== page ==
Common Snowboarding Injuries

Protect Your Wrists, Upper Body and Shoulders When Snowboarding

Snowboarder in Skull Ski Mask
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When you're heading to the mountain with your snowboard, you want to come back exhilarated, not with an injury. You don't want to be stuck drinking cocoa by the fire as your friends have all of the fun on the slopes. What causes snowboarding injuries and what can you do to prevent them?

While similar in many ways, skiing and snowboarding do have their differences. These sports vary greatly when it comes to the type of injury typically sustained by participants.

Conditioning for Skiing requires speed, strength, balance, and flexibility. Snowboarding requires similar conditioning, however, the way the body moves in each sport is fundamentally different. This difference tends to result in very different injuries in each sport.

Common Snowboarding Injuries

First, let's look at skiing to contrast with snowboarding. Skiing tends to result in more knee injuries. The typical skiing injury involves torque-type injuries to the knees and lower extremities. This twisting of the upper leg one way, while the lower leg rotates the opposite way, often results in tears to the anterior cruciate ligament (ACL).

In snowboarding, both feet are strapped onto the same board and always point the same direction. This protects the knees from any twisting. However, the upper extremity is in the position to take the force of a fall. When snowboarders fall, they land on their hands, shoulders, rear-ends, or heads.

The most typical snowboarding injury is a wrist fracture. There are also wrist sprains and elbow contusions and dislocations. The shoulder takes a beating with contusions and rotator cuff injuries. Broken collarbones, concussions, and other head and neck injuries are common as well.

Rotator cuff injuries in the shoulder are usually treated more conservatively with strengthening programs, anti-inflammatory medications for contusions and swelling, and rest for the general healing process.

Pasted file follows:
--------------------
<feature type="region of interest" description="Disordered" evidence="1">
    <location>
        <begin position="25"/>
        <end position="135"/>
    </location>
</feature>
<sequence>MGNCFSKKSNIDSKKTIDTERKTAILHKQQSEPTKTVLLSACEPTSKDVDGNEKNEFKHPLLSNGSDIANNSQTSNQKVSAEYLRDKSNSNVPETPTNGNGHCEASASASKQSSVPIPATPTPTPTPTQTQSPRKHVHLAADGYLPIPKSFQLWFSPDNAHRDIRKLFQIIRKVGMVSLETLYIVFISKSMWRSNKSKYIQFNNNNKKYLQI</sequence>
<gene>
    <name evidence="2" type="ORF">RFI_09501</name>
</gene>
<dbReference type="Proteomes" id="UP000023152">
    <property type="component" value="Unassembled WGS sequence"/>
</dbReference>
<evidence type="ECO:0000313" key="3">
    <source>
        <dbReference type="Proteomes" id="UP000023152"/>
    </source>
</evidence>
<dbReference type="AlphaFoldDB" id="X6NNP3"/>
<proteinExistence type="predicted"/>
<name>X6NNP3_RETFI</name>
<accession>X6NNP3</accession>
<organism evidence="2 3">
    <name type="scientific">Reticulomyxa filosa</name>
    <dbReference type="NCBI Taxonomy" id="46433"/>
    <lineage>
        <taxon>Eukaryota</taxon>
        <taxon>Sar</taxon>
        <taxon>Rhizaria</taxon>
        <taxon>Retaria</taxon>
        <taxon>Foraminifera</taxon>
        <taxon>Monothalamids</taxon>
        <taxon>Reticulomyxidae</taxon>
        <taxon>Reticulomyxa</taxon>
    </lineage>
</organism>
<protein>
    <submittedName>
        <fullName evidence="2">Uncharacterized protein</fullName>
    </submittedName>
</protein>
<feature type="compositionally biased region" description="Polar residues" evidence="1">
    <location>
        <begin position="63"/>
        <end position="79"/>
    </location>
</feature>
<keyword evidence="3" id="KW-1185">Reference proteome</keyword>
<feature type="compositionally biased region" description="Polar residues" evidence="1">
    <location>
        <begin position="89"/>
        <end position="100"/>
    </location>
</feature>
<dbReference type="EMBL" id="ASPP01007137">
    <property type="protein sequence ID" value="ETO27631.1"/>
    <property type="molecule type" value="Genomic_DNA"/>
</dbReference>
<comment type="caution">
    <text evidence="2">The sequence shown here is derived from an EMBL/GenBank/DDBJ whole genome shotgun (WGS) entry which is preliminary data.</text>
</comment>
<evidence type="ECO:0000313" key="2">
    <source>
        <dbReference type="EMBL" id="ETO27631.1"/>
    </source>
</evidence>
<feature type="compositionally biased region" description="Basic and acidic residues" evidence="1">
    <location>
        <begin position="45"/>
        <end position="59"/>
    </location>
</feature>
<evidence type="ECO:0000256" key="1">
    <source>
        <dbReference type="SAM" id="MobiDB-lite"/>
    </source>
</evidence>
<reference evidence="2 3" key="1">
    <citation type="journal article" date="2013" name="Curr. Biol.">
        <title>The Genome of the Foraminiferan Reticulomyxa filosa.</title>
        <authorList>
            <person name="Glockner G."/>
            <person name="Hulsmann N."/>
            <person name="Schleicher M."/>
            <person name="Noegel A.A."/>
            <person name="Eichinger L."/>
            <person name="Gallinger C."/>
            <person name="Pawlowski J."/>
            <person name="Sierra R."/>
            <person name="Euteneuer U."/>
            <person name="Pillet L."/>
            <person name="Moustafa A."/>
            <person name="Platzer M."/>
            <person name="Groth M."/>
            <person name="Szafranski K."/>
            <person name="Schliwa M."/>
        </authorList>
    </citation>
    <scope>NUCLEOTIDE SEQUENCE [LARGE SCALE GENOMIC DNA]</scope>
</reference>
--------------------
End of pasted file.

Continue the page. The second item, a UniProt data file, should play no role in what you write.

Intermittent application of ice (10 minutes three or four times a day) can be helpful in reducing pain, swelling, and inflammation. If a snowboarder attempts dangerous maneuvers — in the trees, going off jumps, and doing tricks — helmets are worth considering.

How to Prevent Snowboarding Injuries

Snowboarders, especially those just starting out, would be wise to stock up on some safety gear. Wrist and elbow guards can ease the force of falls on the joints of the upper body. Knee pads help prevent contusions, a pad for the tailbone is also a good idea, as new snowboarders spend a lot of time on their backside. To protect the shoulders from falls, it isn't a bad idea to learn a bit about its anatomy and function (for more information, read Shoulder Saving Tips).

Finally, although both skiing and snowboarding happen in the snow on a mountain, they are very different in terms of technique. Keep in mind that just because you are a good skier, you may be a novice on a snowboard. Taking a lesson from a qualified instructor or an experienced snowboarder is a good idea for the beginning snowboarder.

It will make your time on the mountain much more enjoyable.

Stay safe on the slopes!


Kathleen A Dunn. "What are the health hazards of snowboarding?" West J Med. 2001 Feb; 174(2): 128–130.

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